Incidental. Because the government’s surveillance targets are foreigners outside the United States, intelligence officials describe the acquisition of Americans’ communications as “incidental.” But the truth is that the statute behind PRISM—the FISA Amendments Act of 2008—was intended to let the government conduct warrantless surveillance of these very communications. In the debate that preceded passage of the law, intelligence officials told Congress that it was Americans’ communications that were of most interest to them. Indeed, when some legislators introduced bills that would have barred access to these communications without a warrant, President Bush said he would veto them. (One of those bills, incidentally, was introduced by then–Sen. Barack Obama.)
Inadvertent. The PRISM program sweeps up Americans’ purely domestic communications, too. Officials have said that the collection of domestic communications is “inadvertent,” but PRISM’s very design makes the collection of Americans’ domestic communications perfectly predictable. This is in part because the NSA presumes that its surveillance targets are foreigners outside the United States unless it has specific information to the contrary. In 2009, the New York Times reported that the NSA’s collection of purely domestic communications under the 2008 statute had been “significant and systemic.”
Minimize. What does the NSA do with communications that are acquired “incidentally” or “inadvertently”? As intelligence officials have told the courts and Congress, so-called “minimization” procedures limit the NSA’s retention and use of information about American citizens and permanent residents. Here again, though, the terminology is grossly misleading. The 2008 statute gives the NSA broad latitude to retain Americans’ communications, share them with other agencies, and even share them with foreign governments. The NSA’s own documents suggest that the agency retains Americans’ communications indefinitely if they include “foreign intelligence information,” a term defined so broadly that it encompasses any conversation relating to foreign affairs. Even communications that don’t include foreign intelligence information are retained for as long as five years.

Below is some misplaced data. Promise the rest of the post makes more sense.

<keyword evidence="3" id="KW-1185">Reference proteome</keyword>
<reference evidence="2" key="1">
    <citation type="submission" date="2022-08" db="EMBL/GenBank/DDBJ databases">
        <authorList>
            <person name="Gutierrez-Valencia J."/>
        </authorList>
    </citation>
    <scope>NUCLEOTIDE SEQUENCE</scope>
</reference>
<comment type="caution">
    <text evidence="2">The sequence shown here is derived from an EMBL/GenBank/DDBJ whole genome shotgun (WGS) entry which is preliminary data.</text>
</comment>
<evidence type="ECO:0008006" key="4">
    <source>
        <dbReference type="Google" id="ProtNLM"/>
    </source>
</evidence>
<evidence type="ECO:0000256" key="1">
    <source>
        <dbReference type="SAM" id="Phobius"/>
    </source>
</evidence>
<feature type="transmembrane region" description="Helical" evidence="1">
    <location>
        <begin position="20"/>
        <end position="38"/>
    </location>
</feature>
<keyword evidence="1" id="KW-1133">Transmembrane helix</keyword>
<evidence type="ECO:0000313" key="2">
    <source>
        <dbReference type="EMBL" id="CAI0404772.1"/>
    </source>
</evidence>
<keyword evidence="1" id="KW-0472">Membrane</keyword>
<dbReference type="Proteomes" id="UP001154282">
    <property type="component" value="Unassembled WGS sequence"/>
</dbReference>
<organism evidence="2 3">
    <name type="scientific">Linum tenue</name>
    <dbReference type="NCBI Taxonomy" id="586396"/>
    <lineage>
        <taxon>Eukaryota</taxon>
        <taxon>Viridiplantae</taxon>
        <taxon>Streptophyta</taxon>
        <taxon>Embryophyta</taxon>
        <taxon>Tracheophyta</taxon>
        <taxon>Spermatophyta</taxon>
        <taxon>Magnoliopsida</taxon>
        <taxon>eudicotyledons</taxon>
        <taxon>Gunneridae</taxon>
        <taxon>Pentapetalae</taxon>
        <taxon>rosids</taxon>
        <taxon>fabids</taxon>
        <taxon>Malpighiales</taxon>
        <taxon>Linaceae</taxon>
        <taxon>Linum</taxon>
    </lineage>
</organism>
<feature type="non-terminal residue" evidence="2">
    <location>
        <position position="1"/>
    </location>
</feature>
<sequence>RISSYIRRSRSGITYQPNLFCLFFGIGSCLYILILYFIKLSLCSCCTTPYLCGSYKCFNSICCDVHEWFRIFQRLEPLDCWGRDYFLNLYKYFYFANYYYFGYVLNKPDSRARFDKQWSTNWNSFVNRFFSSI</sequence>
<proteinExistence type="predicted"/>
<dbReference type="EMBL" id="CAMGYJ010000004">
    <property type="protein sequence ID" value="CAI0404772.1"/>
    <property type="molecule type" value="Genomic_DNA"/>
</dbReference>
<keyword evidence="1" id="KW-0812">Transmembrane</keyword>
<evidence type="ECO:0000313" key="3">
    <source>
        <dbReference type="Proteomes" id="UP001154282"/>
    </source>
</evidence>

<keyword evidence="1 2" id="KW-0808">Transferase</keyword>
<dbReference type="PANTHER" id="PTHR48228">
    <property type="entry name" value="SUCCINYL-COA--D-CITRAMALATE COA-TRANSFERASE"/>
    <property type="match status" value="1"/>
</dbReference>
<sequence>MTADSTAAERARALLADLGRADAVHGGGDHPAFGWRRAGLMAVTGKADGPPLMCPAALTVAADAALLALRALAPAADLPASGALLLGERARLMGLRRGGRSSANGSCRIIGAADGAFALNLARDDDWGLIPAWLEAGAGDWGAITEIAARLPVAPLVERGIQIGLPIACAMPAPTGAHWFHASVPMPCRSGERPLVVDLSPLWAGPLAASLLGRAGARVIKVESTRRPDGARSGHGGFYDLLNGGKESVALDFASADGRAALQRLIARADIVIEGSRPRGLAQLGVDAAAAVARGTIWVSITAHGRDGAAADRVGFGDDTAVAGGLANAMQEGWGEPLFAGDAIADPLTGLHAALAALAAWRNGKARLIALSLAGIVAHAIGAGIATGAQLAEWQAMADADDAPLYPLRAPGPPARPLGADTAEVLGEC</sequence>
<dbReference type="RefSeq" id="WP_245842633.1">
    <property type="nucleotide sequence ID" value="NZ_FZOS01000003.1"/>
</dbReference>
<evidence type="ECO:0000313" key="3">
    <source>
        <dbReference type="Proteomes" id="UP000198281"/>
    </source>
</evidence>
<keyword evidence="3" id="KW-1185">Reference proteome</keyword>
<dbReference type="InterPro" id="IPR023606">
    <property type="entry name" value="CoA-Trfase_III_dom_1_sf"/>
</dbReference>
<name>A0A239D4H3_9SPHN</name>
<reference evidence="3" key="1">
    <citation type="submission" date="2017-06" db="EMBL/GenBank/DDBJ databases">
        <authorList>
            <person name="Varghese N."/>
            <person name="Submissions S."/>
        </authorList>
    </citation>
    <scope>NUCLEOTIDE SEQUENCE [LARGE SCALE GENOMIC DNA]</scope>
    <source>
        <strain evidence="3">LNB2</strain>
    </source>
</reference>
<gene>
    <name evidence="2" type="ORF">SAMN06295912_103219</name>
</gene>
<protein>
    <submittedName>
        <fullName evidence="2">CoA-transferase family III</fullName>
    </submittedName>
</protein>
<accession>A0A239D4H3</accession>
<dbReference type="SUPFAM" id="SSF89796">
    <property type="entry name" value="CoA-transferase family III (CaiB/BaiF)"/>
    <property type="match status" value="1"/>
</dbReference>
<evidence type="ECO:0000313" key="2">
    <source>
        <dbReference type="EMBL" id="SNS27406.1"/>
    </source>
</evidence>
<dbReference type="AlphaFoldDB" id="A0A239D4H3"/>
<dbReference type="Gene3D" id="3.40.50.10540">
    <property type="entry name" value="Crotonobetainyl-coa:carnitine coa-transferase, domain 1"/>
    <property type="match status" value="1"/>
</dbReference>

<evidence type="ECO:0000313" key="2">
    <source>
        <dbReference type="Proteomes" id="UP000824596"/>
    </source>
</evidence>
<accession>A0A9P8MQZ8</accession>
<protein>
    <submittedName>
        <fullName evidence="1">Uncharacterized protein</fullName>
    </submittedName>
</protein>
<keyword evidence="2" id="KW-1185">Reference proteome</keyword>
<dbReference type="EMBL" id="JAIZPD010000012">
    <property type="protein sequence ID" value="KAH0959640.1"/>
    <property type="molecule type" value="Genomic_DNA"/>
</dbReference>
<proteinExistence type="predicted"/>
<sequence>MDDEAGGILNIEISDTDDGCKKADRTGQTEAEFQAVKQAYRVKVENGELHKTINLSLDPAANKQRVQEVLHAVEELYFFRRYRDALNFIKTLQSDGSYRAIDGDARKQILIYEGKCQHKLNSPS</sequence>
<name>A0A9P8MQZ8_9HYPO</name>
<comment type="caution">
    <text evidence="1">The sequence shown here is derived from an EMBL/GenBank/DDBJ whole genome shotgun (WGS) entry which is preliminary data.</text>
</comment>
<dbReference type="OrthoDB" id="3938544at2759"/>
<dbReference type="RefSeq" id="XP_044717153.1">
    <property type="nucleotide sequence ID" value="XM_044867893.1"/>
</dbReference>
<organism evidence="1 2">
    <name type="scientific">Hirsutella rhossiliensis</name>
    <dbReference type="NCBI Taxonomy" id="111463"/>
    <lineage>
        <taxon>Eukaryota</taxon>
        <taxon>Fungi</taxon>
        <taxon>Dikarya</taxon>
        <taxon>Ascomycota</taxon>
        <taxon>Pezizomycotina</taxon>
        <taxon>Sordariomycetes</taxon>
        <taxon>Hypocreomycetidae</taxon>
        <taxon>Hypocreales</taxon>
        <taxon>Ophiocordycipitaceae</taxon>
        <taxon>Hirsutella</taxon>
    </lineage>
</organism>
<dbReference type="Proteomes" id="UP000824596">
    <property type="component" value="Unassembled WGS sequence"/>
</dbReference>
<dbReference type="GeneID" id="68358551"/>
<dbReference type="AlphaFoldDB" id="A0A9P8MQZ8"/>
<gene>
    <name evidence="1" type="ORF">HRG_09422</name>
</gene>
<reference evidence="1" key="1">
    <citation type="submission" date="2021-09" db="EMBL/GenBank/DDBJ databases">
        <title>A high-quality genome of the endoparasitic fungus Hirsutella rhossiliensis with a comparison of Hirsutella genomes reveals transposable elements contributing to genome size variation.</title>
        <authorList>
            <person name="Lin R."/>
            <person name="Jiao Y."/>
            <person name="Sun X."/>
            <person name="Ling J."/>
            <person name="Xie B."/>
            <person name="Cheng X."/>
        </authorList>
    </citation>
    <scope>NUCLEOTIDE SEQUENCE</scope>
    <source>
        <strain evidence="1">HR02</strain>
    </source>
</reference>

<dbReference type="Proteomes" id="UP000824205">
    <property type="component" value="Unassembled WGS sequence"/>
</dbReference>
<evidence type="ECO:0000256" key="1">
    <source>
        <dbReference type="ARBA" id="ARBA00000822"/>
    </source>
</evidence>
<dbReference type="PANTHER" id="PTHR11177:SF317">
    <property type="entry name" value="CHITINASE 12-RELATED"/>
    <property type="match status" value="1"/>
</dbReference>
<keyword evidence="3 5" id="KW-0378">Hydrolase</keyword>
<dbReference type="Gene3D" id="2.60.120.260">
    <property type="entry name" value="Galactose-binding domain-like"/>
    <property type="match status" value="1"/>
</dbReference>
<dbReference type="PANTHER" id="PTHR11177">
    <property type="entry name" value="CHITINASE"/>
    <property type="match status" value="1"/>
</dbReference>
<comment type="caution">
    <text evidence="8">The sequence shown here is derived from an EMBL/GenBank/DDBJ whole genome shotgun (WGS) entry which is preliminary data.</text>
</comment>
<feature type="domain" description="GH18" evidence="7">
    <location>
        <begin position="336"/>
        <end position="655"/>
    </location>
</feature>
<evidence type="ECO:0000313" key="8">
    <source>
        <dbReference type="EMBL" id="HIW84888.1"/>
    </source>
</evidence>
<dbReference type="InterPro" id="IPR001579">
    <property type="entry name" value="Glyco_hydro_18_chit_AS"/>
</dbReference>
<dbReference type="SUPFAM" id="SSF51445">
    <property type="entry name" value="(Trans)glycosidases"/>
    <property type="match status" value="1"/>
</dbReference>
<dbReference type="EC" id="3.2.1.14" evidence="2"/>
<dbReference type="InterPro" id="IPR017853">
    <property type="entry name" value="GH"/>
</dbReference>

No. When James Clapper was asked at a March Senate hearing whether the NSA was collecting information about millions of Americans, he answered, “No,” and then, after a pause, “not wittingly.” As Clapper has now conceded, the correct answer was simply “Yes.”
If the government has to lie to us about what it’s doing, we need to grab our copy of the U.S. Constitution and demand our 4th Amendment rights back. Fortunately Senator Rand Paul is doing something about it. Send your Senators a message to create a Select Committee to investigate government spying through the American Liberty PAC Action Alert system here.